Recently, someone on a podcast reported that fiction is dead. They said people don’t have time for novels anymore. They want it short and then? Make it shorter than that. The death of the novel has been predicted almost as many times and with as much certitude as “Vampires are so over, man.” I’d worry about the state of fiction, but then I read Run by Blake Crouch and I don’t think we have to worry. Write a great book and tell the story in such a way that the reader can’t put it down. Make them laugh. Make them cringe. Sucker punch them with surprise. The novel will survive. I hope so, anyway, because I am otherwise unemployable.

With each opening, with each beat, with every chapter that ends with a cliffhanger:

BOOM! BOOM! BOOM!

When Bigger Than Jesus comes out, you’ll see exactly what I mean.

Filed under: publishing, , , , , , , , , ,

VIDEO: Yes, you could be Batman Jesus!

This week I posted about how the Internet rose up in indignation and, with one voice, condemned a small press publisher for his treatment of a writer and her work. The Internet has so much power for good when an idea goes viral. It’s not all about harsh German porn. Okay, a lot of it is, but we could do something really amazing here. You, sitting at your keyboard right now, could do something amazing. Joshua is a young man with leukaemia and he is suffering. I’m asking all of my loyal followers, casual readers and cranky haters to please harness that same fire we used for righteous condemnation to rise up and help ease the financial burdens on Joshua and his family during this terribly trying time. You know cancer sucks. Let’s punch it back in its smug face.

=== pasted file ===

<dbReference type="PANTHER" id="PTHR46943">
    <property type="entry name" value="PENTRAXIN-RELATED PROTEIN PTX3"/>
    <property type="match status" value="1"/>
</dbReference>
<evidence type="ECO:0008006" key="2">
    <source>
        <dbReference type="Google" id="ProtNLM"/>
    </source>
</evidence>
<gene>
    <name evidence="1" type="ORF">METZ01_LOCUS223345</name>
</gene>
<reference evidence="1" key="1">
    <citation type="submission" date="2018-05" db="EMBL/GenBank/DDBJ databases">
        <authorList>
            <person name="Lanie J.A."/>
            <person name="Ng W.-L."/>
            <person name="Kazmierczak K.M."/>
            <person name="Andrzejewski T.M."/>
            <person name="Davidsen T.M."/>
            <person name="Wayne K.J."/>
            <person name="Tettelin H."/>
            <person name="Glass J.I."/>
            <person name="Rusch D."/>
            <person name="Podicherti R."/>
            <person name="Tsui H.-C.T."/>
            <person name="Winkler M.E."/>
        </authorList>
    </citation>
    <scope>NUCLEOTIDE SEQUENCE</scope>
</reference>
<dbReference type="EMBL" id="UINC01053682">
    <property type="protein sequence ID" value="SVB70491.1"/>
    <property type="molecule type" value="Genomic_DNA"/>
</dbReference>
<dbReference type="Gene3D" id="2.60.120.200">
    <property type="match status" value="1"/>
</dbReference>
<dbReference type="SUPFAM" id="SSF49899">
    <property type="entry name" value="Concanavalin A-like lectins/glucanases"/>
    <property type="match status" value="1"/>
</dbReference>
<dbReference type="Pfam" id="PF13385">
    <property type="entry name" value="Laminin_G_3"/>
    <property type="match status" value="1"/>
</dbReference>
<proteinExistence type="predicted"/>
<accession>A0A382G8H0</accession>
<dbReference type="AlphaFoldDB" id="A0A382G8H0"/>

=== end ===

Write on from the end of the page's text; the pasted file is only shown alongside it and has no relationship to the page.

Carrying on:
Please spread the word to help the son of author Max Cyn.

Raise the cause and raise the money and raise up this family.

If someone were drowning, you’d throw them a rope. If someone yelled for help, dangling from a cliff, you’d help. You don’t have to be Batman. It’s just tossing a little rope, but that still makes you a hero. This IndieGoGo campaign is about tossing this family a rope. Working together, we can help pull them up and out.